Diary of a Wimpy Kid chronicles the adventures of wisecracking pre-teen Greg Heffley (Zachary Gordon), who must somehow survive the scariest time of anyone's life... middle school.
Just like war, school is hell. At least it is in the movies. In this rather lame-o adaptation of the mega-selling book by Jeff Kinney the 'battleground’ is middle-school and the high stakes involved include those staples of the teen (movie) experience: popularity and survival (of the coolest).
The late John Hughes had a talent for taking the banal suburban middle class angst of boring American teenagers and turning it into clever, fast-talking comedy in pictures like Ferris Bueller’s Day Off, Pretty in Pink and The Breakfast Club. The problems with Wimpy Kid may start with the fact that it concerns 'tweeners’; awkward 12-year-olds, instead of mouthy 16 somethings. Whatever, but director Thor Freudenthal never quite nails a tone of 'cool’ that seemed effortless in Hughes’ movies. Wimpy has that 'talking-down’ tone that seems to patronise kids, their teen issues and their day-to-day experience. Watching this reminded me of those dreadful Disney pics my parents thought would entertain me; sure it’s innocuous and it’s even cute at times, but its style is that of a tired sitcom.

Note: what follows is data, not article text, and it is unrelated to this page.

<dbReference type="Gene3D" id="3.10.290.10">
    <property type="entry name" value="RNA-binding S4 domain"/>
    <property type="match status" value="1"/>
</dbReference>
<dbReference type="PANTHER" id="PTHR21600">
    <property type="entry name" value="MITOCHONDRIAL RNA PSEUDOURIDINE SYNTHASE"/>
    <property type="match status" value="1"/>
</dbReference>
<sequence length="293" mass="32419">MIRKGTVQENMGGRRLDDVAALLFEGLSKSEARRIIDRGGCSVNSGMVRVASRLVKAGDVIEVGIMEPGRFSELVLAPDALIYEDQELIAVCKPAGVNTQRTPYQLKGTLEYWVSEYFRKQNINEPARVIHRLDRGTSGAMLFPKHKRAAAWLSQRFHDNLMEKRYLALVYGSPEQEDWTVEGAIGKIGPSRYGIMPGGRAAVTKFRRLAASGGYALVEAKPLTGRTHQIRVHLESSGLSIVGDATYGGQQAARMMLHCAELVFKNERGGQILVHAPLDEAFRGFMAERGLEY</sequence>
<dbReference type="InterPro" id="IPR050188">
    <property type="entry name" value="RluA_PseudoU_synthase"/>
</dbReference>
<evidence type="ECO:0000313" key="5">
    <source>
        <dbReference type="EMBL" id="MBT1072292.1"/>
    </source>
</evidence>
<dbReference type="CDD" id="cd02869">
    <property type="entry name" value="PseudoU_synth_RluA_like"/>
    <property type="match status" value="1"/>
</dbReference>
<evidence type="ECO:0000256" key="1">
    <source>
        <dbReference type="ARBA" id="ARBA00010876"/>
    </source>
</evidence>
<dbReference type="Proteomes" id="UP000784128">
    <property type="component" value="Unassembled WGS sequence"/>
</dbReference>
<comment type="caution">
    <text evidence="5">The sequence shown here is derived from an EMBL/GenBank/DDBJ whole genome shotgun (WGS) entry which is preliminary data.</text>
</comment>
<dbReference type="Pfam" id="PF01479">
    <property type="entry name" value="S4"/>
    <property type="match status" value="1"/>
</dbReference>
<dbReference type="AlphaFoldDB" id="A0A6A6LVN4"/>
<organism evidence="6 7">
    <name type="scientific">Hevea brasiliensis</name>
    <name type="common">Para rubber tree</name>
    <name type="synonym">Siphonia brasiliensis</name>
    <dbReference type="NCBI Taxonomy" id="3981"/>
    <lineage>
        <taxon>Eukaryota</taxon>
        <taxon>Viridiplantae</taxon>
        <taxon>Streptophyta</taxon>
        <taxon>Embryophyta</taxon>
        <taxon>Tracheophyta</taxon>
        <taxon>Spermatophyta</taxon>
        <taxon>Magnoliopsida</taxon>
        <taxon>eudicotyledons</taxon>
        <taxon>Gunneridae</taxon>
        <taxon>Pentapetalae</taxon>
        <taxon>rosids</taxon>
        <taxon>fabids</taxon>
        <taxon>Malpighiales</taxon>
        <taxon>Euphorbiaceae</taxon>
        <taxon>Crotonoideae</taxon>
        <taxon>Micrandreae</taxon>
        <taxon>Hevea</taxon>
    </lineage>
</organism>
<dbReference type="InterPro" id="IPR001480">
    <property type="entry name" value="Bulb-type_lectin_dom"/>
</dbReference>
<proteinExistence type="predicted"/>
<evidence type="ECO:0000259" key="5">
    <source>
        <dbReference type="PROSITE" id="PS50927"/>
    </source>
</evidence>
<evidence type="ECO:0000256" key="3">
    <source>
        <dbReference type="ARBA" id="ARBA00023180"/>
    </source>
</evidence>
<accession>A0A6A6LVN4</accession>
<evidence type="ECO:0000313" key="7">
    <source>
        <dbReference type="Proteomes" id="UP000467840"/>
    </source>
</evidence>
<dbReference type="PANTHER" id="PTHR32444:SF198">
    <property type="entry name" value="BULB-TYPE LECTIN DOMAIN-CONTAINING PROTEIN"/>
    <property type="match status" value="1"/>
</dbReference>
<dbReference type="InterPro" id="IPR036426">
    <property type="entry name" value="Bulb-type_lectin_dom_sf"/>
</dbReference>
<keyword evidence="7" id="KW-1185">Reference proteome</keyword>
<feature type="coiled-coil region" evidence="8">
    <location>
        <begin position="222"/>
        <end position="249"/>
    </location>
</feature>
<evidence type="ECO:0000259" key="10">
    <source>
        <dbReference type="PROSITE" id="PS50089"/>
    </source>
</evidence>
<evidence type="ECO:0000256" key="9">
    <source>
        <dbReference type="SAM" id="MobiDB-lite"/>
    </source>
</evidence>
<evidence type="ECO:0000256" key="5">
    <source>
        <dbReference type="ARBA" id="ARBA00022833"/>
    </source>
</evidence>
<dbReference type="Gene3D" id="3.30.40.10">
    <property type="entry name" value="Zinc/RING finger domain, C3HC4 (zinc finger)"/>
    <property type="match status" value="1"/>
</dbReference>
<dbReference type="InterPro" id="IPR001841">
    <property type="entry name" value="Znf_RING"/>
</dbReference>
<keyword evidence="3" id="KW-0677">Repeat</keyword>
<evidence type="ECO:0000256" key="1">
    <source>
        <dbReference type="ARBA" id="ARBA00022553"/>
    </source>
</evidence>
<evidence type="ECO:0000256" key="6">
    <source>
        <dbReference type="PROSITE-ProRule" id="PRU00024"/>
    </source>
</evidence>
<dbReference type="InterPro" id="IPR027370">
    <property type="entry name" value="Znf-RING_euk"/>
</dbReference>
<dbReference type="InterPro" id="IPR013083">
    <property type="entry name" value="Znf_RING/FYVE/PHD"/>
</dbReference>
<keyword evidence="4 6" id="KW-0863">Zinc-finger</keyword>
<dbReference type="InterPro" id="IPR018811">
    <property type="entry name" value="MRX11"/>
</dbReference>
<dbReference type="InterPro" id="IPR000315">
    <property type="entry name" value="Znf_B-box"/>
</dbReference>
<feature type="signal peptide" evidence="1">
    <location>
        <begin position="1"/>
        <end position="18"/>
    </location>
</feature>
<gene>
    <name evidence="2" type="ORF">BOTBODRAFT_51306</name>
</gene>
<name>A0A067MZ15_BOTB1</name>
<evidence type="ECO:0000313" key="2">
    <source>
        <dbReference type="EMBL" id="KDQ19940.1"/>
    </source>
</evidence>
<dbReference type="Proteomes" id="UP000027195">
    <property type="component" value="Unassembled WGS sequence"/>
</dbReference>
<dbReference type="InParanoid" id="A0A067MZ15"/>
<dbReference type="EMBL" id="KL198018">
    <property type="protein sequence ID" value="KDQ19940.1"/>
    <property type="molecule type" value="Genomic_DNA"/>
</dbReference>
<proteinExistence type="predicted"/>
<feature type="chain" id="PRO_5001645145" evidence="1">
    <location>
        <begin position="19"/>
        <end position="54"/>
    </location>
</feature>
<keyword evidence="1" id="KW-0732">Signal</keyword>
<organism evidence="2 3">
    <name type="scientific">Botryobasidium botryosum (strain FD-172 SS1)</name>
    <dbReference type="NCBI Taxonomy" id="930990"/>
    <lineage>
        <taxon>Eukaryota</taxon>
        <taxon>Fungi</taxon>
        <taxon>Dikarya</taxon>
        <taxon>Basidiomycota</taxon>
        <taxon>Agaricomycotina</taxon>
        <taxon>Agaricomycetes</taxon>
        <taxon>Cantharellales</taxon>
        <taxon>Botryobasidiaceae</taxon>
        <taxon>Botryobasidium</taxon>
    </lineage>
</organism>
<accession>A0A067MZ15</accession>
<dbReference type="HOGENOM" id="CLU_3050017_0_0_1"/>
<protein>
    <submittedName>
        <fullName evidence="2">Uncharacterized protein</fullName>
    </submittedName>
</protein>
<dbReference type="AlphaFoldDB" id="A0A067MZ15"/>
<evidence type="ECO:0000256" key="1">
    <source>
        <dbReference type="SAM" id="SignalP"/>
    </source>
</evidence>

Part of the problem is its squeaky clean, US Never Never Land setting; it’s so ethnically, socially and geographically non-specific it may as well be another planet. Worse, than its surface of shiny happy people, is that it’s got no personality of its own which is a pity since the setup is promising.
Greg (Zachary Gordon) finds high-school to be a world of pain. With his chubby, socially inept best pal Rowley (Robert Capon, in the movie’s best performance) and a gauche hanger-on called Fregley (Grayson Russell), Greg seems to have no hope of reaching the most 'popular’ list.
The script, written by Jackie Filgo, Jeff Filgo, Gabe Sachs and Jeff Judah, is organised around a series of vignettes aimed to illustrate what Greg’s up against in a teen universe where the wrong phrase (hell, the wrong attitude) is a death sentence. Some of this stuff feels quite powerful; I particularly liked the agonising moment where Rowley asks him, in front of some 'tough’ dudes, whether he wants to come over to his house and 'play’.
Predictably and appropriately, there’s a lot of gross humour; and some of it is really well integrated into the plot. For instance, there’s a carefully attenuated bit of business concerning a lone slice of Swiss cheese, which, after lying out in the playground for aeons, has accrued mythological status for the kids.
Meanwhile, the plot winds (in a long winded fashion) its way to that age old plot stand-by of kids’ pics: On what basis do you choose a friend? What’s more important, social status or personal loyalty?
Greg, like generation after generation of hero-kids like him, finds the answer and learns his lesson. Trouble is, getting there wasn’t much fun, mostly because the characters (through no fault of the young performers) have all the personality of hand puppets.